Stansted Airport owner BAA has bowed to the inevitable and decided to sell the Essex hub rather than pursue its earlier intention to take the fight to the Supreme Court.BAA looked fully primed for battle this time last week rather than be forced to sell Stansted in the worst recession for decades with a gun to its head.
But in a terse statement issued today it revealed: “Having carefully considered the Court of Appeal’s recent ruling, BAA has decided not to appeal to the Supreme Court and is now proceeding with the sale of Stansted Airport.
“We still believe that the Competition Commission ruling fails to recognise that Stansted and Heathrow serve different markets.”
It said it would not be adding to the statement. Nor could it confirm whether it had received any tentative approaches or offers.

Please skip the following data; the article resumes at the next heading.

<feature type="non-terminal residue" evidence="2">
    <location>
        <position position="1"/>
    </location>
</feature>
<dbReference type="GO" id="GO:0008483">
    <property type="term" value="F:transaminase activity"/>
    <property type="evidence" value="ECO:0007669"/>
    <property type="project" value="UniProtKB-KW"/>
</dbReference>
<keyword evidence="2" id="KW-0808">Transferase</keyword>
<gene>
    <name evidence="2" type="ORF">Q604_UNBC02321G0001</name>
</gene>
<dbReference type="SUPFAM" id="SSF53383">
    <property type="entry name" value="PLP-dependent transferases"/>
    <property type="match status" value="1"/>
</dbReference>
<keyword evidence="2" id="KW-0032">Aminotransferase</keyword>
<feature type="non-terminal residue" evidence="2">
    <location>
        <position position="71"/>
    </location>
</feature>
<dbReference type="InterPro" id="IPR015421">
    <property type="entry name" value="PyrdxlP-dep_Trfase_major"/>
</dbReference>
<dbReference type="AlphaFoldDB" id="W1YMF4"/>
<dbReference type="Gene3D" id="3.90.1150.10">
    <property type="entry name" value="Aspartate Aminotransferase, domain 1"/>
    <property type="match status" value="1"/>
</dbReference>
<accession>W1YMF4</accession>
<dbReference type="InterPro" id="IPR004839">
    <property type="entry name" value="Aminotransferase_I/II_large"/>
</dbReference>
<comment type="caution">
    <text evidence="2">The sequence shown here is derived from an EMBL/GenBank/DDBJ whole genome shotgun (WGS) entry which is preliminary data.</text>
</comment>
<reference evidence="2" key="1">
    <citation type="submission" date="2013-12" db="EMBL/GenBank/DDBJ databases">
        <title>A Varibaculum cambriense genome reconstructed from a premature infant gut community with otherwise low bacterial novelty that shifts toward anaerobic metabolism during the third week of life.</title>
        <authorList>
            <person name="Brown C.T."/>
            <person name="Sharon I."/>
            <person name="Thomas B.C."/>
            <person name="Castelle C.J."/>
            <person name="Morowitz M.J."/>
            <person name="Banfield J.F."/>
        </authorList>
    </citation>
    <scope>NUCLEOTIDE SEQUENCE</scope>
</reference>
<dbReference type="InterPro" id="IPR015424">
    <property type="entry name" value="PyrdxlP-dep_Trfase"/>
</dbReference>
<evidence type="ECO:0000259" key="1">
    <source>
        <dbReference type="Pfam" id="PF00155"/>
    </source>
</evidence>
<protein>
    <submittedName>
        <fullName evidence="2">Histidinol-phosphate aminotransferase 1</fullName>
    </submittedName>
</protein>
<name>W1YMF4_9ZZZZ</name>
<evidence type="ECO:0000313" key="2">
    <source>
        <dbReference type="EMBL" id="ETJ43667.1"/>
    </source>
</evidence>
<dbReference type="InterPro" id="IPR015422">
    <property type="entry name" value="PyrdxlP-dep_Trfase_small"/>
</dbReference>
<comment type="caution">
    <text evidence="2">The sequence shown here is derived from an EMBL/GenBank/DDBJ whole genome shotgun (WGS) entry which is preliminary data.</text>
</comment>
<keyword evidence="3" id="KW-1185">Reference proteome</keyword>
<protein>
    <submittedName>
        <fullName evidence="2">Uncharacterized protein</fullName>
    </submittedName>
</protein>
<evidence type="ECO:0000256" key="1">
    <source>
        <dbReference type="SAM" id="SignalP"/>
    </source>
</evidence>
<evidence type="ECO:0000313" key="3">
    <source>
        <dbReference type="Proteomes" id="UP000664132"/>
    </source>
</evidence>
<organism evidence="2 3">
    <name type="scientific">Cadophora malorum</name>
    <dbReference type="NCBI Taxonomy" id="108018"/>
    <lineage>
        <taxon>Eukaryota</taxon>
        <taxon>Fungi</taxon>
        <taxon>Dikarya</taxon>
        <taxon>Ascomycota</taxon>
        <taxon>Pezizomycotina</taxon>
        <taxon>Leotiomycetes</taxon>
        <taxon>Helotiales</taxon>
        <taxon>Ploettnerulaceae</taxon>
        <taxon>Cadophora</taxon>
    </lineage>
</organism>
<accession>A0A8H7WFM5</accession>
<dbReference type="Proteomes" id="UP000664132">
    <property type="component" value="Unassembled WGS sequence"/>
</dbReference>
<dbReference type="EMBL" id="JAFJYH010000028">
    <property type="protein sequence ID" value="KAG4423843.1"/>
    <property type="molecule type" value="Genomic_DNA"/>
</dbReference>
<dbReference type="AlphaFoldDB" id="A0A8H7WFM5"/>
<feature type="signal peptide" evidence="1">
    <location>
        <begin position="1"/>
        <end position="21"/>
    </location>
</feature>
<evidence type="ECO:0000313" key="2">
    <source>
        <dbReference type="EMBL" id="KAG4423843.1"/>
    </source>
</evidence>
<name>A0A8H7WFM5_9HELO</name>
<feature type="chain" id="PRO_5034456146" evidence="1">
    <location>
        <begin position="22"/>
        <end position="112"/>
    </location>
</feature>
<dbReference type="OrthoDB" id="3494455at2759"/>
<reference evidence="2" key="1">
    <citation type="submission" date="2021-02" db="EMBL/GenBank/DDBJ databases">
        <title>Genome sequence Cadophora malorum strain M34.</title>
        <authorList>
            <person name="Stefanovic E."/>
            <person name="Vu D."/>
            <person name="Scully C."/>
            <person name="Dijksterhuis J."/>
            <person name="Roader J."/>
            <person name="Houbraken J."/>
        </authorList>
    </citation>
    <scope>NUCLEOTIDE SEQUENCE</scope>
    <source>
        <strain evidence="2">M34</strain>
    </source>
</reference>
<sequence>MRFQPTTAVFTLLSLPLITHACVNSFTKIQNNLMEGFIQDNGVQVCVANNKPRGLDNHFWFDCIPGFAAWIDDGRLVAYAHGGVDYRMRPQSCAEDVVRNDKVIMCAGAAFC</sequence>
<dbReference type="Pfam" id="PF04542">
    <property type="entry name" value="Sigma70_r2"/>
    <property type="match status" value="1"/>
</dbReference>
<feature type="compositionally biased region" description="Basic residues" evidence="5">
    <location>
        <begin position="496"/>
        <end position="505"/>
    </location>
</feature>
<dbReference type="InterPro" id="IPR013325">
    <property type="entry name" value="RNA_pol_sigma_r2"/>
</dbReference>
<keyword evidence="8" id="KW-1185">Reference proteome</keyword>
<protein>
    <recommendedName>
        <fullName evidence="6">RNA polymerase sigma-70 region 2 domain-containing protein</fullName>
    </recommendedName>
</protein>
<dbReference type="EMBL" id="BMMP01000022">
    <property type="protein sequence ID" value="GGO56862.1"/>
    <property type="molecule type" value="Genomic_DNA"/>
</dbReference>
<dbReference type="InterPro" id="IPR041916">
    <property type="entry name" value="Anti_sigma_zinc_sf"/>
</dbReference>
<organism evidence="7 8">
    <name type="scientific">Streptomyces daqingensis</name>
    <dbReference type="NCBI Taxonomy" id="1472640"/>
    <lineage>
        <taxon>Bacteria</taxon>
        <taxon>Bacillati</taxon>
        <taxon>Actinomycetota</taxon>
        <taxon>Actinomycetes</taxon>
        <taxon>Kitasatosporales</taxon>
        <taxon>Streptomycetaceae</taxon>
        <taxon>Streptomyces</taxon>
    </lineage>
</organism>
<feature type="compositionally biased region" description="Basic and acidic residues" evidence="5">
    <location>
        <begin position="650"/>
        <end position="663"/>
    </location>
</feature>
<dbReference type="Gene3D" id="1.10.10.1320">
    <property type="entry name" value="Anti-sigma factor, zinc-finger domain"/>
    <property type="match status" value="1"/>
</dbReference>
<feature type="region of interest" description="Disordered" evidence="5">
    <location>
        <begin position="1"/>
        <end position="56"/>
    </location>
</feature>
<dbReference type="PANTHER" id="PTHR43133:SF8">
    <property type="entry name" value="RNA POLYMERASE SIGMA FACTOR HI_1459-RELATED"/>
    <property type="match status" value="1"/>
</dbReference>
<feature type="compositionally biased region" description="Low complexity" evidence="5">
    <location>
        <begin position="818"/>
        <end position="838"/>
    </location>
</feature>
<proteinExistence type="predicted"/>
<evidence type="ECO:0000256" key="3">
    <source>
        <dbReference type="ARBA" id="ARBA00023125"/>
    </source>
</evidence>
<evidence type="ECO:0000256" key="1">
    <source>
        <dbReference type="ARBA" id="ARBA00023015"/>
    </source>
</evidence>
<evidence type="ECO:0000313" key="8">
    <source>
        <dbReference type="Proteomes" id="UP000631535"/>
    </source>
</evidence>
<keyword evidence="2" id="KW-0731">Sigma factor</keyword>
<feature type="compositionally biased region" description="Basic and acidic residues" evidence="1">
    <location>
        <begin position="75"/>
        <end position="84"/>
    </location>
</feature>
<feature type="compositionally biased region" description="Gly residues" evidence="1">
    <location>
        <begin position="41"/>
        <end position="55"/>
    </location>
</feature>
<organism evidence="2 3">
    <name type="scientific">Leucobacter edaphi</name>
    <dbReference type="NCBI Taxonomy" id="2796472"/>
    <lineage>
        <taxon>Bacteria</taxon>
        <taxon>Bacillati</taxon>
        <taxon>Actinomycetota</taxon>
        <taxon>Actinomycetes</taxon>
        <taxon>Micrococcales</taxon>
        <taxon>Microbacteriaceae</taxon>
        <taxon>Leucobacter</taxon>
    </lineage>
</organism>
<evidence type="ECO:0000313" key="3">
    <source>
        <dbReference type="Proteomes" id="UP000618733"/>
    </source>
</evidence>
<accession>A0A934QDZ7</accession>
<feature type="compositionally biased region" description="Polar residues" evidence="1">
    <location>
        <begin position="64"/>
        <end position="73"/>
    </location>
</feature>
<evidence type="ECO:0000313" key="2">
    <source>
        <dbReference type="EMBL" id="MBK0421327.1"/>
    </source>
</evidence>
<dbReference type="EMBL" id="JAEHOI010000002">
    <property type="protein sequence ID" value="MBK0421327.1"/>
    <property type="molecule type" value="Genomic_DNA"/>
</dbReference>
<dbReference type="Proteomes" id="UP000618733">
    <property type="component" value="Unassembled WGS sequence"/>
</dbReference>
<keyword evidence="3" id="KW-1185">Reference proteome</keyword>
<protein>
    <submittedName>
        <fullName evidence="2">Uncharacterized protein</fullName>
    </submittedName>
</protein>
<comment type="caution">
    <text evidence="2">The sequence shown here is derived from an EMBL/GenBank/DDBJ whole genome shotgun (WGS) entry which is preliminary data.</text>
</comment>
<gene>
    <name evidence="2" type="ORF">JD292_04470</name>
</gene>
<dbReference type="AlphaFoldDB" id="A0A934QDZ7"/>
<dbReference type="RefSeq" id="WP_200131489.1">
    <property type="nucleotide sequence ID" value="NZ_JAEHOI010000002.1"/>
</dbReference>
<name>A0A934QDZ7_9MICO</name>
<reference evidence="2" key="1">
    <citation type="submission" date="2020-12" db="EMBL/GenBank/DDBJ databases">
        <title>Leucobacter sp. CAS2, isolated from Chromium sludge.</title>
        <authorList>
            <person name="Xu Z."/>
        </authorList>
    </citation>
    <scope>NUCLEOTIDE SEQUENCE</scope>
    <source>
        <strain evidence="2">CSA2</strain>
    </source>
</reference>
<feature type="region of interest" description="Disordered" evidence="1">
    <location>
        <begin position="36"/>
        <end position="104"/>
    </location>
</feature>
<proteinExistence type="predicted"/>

The sale of Stansted will leave BAA with four UK airports – Heathrow, Southampton, Aberdeen, and Glasgow.
It remains one of the region’s principal employers – 10,200 people work at Stansted; the airport’s adjusted EBITDA (earnings before interest, tax, depreciation, amortisation and exceptional items) was £86.6m last year.
Approximately 17.5m passengers and 133,500 flights pass through Stansted every year. The hub has been named by passengers as ‘the world’s best airport for low-cost airlines’ for two consecutive years at the Skytrax World Airport Awards in a poll of 12 million passengers covering 388 airports worldwide.
Currently 16 airlines operate from Stansted, serving more than 150 destinations in 32 countries and the airport handled many of the additional VIP and head of state flights for the London Olympics.
The airport is also a major cargo centre with over 205,000 tonnes of cargo handled a year.
Regardless of the figures, BAA and Ferrovial – the Spanish infrastructure company that had high hopes for the airport when it took a controlling stake – is unlikely to receive anything like the going rate for an airport because it has been forced by the Competition Commission into an effective firesale.
The Coalition Government’s opposition to a second runway at Stansted has also devalued the operation.